Nayo Ulloa: Kena virtuoso, composer, and Andean music scholar

To let people know more about the music of the Andes and Peru—that is my big goal. Part of my academic training has to do with that. . . . There was kind of a revival of Andean music that began in the 60s-70s and lasted until about the 90s. Now it has kind of fizzled out. I lived right through that moment and am kind of a product of it. . . . When I go back to Peru the people are not there [who are playing Andean music]. They are my age or older. The younger generation is not doing it. It is kind of lost. So I want to leave documentation through recordings and writing.

-Nayo Ulloa

Where in Peru did you grow up? What was your early musical training and what and who influenced you musically in your youth?

I grew up in Peru, in Comas. I was born in Northern Peru—Trujillo—and my parents moved to Lima—Comas is a district of Lima—when I was about four years old. So, all of my memories of growing up are of Comas, not of Trujillo. I was born there, but I have no memories of it at all. Comas was an area that people moved to and started taking over. This [type of phenomena of taking over an area of land] is very common in Latin America, but I do not see it here. Because they do not have developments that are as organized, people move from the north, south, or from the Andes. Most people go to Lima and in that process, since there are no places that are organized—just some abandoned areas—they start taking over and building up communities. Comas was the big thing at that time. It was a large, large area, but it was completely undeveloped. It was nothing—nothing. It was just dusty hills with absolutely nothing. No water, no sewer—nothing. So I grew up in Comas. Actually, there was no running water or plumbing until I was about 12 years old. It was a big development. Because it was big, it kept growing and growing and growing. When we got there it was at the very beginning of this invasión [the taking over of the land] as they call it . . . When I was about 12 years old the government started developing the area. Everyone participated in doing the digging, putting in water, and all of that. I remember a big celebration. I was about 12 or 13 the first time lights and water went on. But interestingly enough, when I think back I only remember fun times. I had no idea that we were living in such poor conditions—truly. We played a lot. There was no television or refrigerators—nothing, so you do not know any better. You have no idea. You make the best of it.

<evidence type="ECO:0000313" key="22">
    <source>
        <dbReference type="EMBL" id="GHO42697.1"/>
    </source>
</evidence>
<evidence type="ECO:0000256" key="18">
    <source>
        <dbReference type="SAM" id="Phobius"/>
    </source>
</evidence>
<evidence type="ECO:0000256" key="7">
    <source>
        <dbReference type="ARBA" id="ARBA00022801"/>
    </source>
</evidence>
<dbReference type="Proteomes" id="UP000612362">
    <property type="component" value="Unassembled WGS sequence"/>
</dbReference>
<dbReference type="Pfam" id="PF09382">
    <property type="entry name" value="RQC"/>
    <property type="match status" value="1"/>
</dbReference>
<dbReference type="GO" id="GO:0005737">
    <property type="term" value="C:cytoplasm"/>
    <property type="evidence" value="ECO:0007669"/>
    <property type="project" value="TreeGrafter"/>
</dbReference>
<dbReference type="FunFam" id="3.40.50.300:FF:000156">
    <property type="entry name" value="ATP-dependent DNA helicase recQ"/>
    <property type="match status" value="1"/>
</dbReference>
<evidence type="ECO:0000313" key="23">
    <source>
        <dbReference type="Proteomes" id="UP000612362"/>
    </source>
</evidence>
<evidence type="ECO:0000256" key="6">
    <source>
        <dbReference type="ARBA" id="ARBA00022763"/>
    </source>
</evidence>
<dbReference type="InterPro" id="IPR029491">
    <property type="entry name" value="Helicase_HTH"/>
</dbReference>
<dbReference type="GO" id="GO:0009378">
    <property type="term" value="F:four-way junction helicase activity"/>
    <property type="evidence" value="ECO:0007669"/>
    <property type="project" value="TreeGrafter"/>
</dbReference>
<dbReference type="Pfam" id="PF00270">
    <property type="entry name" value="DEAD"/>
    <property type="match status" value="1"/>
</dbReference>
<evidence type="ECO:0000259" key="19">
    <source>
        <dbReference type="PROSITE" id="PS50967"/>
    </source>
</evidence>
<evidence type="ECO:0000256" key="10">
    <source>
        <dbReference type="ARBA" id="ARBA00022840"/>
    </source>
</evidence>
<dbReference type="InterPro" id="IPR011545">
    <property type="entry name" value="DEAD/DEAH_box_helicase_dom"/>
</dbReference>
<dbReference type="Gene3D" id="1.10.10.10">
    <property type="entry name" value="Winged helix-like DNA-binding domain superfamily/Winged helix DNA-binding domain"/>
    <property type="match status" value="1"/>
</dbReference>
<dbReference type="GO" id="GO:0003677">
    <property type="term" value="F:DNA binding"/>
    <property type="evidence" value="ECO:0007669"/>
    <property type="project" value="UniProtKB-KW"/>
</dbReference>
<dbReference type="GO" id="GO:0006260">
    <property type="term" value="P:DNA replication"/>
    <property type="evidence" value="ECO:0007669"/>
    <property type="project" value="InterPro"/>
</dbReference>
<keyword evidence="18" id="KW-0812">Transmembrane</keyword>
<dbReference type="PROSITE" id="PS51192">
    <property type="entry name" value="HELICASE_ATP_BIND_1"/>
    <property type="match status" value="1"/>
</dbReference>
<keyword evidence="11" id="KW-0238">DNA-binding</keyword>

I always liked music, but the first time I saw somebody perform live was when they were doing some work making roads or something. I was about seven or eight. My father bought me a guitar because I liked music . . . but I did not know what to do with it. It was hanging—I remember that I had it hanging from the ceiling. I would just pluck at it, but did not know what to do. And then one day one of the workers in the streets was doing some roadwork. I was with my guitar just playing with it. He could see that I did not know how to play it or tune it well. He played it—he played very well. I was very impressed with his performance. That was the first time that I saw somebody play live guitar. Besides that I had seen drummers playing. The tamale vendors in Peru, most of them are African-Peruvian, go along playing the drums, dancing, and selling tamales. So when you hear some conga drums and dancing, you know there is a tamale vendor coming by . . .

From a very young age, I wanted to learn more about music. My father found me a guitar teacher when I was about 12 years old and I studied that for about three or four years with him. He was very good and was a classically trained guitarist. So, I had that when I was about 12 or 13. Then in school, that was the first time I began playing the kena. I was about 13. Again, this was a poor area of Peru—very poor—so you did not have any of the Western European instruments. They were way beyond our financial means, but they had kenas. The instructor who was teaching the kena developed a way to make them out of PVC pipes. He got hundreds made for the school, so that was the first time that I started playing the kena. For some reason I started playing it and just had a great ability for it. This first teacher that I had—he is still alive—his name is Freddy Flores. He was my very first musical teacher in high school.